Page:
So you wanna be a rock superstar? And live large, a big house, five cars, you’re in charge? You best go purchase a copy of Rocksmith 2014 Edition on Xbox One then.
For Rocksmith 2014 promises to be THE fastest way to learn guitar, and odds are, once you’ve slaved your way through the numerous tutorials, mini games and actual songs, you could well be heading towards rock fame.
You do have to approach Ubisoft’s latest title in an all-new way though. The gamer head that can sometimes be stuck on autopilot whenever you’re sat in front of the Xbox One needs to be placed firmly to one side, instead replaced with a student cap and some gray matter that is ready for a pounding. Put in simplest terms though, this is Guitar Hero and Rock Band for the real hardcore. You’ll need your own guitar but once connected to your console via the ‘Rocksmith Real Tone cable’ comprising a USB and 1/4 inch jack which comes packed with the game (approx 340cm long), anyone who has played any of those older plastic instrument based games will be familiar with the way the notes pour down the screen, begging for you to pluck the strings in time to create something that faintly resembles music.
Like I say though, this really is for those who want to take their real-world musical skills to the next level as Rocksmith 2014 is really much more in tune with those music lessons you’d take in as a kid, as opposed to the usual games that we are accustomed to on our consoles. Thankfully it takes on the role of beautiful looking ‘tutor’ smoothly, as long as you are happy to bring your own instrument to the lesson hall.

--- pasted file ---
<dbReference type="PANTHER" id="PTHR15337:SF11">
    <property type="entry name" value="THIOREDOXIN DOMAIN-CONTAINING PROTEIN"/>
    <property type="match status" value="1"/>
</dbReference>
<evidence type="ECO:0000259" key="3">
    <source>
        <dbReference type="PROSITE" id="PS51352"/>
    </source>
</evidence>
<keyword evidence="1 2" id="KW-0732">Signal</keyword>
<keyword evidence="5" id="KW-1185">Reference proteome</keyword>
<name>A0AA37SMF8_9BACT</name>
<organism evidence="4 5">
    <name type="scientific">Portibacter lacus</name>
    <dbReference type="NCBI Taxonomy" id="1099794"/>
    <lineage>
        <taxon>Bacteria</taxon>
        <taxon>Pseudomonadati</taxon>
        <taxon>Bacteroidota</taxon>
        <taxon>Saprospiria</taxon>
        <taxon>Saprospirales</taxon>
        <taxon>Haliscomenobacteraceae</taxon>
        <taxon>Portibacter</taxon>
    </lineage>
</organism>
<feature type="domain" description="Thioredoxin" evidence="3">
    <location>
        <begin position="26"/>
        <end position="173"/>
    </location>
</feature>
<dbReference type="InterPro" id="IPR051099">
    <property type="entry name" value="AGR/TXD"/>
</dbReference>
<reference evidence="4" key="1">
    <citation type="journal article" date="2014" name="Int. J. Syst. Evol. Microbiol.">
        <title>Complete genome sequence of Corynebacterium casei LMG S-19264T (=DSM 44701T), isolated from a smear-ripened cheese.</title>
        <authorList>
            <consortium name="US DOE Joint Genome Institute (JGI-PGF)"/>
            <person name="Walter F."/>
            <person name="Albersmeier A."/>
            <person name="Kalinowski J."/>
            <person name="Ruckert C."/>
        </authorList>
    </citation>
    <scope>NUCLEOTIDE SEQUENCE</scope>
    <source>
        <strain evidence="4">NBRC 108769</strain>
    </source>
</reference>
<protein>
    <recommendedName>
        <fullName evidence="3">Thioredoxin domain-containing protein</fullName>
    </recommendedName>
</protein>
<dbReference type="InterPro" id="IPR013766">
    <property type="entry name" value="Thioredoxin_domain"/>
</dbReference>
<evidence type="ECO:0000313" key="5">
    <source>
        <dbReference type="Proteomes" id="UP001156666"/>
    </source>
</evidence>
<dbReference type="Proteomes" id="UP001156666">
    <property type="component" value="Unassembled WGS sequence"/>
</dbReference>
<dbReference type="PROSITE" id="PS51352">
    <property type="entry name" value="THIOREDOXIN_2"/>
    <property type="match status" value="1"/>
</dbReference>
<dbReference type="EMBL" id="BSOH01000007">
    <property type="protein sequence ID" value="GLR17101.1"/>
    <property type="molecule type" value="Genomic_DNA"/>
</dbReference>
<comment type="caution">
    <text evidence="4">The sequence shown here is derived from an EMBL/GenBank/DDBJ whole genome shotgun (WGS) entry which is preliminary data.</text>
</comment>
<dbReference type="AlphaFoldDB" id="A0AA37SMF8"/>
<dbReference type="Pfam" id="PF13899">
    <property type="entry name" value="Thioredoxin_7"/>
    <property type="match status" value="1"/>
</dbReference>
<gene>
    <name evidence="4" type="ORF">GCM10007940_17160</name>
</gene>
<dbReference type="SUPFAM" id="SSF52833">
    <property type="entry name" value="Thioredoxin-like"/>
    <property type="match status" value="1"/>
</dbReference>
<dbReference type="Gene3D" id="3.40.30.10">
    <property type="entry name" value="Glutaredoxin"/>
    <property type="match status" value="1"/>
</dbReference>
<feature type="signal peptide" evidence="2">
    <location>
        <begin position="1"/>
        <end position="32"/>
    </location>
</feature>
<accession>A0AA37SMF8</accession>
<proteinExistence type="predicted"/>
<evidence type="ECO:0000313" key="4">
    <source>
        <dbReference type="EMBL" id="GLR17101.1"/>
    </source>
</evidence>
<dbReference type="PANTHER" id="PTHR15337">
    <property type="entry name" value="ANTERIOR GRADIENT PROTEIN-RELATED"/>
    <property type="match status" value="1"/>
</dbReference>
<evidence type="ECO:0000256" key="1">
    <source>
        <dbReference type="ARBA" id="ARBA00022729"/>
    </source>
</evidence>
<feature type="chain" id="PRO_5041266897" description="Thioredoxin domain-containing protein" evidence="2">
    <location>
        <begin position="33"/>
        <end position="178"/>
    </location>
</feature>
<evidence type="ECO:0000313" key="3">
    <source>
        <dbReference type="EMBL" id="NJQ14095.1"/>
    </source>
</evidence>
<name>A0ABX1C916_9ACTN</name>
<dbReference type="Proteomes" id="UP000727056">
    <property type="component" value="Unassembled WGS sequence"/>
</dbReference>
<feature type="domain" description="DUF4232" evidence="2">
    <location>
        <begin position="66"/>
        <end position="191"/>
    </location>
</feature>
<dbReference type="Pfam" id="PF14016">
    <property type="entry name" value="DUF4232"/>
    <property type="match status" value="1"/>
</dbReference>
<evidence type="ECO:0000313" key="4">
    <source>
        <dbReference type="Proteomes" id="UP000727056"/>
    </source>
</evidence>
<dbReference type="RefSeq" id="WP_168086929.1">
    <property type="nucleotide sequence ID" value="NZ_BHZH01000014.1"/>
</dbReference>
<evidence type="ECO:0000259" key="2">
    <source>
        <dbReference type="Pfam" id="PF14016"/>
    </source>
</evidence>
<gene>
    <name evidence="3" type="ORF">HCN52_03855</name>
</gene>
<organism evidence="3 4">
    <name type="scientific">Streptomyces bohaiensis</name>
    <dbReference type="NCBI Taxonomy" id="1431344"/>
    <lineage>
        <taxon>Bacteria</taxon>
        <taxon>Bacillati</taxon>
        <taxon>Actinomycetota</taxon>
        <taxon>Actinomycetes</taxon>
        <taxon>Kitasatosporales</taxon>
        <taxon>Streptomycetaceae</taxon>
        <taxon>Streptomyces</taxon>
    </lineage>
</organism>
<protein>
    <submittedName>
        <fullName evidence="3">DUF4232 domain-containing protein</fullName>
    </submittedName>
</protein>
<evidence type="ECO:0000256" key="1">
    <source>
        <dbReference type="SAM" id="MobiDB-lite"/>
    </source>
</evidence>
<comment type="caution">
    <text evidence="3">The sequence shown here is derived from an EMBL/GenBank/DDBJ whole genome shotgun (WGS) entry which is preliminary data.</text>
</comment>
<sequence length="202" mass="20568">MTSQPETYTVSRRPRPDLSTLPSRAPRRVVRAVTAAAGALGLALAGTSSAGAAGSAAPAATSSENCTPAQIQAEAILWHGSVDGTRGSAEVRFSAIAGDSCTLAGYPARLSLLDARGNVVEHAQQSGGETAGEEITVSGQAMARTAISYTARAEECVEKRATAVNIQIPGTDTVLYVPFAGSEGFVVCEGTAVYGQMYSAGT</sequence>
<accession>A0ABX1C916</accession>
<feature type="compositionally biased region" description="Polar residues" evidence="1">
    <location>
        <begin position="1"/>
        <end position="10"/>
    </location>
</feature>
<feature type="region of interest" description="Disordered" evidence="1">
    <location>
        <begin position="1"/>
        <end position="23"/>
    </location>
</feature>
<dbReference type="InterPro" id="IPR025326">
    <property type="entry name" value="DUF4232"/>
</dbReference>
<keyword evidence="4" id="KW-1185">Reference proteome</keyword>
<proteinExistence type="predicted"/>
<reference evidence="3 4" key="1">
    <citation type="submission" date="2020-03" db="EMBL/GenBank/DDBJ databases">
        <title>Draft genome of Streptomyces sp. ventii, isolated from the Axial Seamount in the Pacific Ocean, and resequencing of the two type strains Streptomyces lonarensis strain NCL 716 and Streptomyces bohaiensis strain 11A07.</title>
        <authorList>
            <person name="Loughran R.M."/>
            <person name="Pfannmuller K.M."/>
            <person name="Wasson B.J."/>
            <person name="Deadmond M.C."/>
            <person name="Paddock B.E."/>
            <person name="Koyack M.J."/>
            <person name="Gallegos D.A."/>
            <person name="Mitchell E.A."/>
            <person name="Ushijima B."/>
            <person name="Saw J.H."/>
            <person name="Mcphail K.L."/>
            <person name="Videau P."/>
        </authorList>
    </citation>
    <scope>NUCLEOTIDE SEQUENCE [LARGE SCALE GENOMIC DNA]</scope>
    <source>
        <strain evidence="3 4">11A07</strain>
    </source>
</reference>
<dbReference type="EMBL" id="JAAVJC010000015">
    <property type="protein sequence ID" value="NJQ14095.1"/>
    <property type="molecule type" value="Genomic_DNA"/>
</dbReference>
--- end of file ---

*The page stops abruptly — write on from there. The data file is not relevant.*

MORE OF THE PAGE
From the get go, the options are numerous. You get to learn lead guitar if you’re one who likes the flashy riffs, a support role with rhythm guitar or you can hit the bass if you prefer. Your guitar head makes absolutely no difference either as it accommodates both 6-inline and 3+3’s and left handers shouldn’t be fazed either.
It’s also perfect for guitar newbies, with lessons starting with how to attach your strap and how to hold the guitar, up to playing single notes or certain frets and then on again to powering out the full chords, hitting up some hybrid techniques and finally hitting you full in the face with some master classes which should only really be attempted once everything else is cleared up to 100%!
You can of course, ignore all the lessons that are placed in front of you and go straight into a jam session or onto learning a song. If you do, the game will react to what has been learnt previously with a sexy looking ‘Rocksmith is thinking’ popping up every now and then, configuring the song and putting a certain arrangement out in front of you to such a degree that you won’t find things too difficult. This may become slightly frustrating to those who have previously dabbled in the way of the strings, but for someone who is first starting out on their road to stardom, the way the game slowly but surely takes you through your paces, slowing things down when it sense you are in trouble and then speeding them up again once you’ve got the hang of things, is a godsend!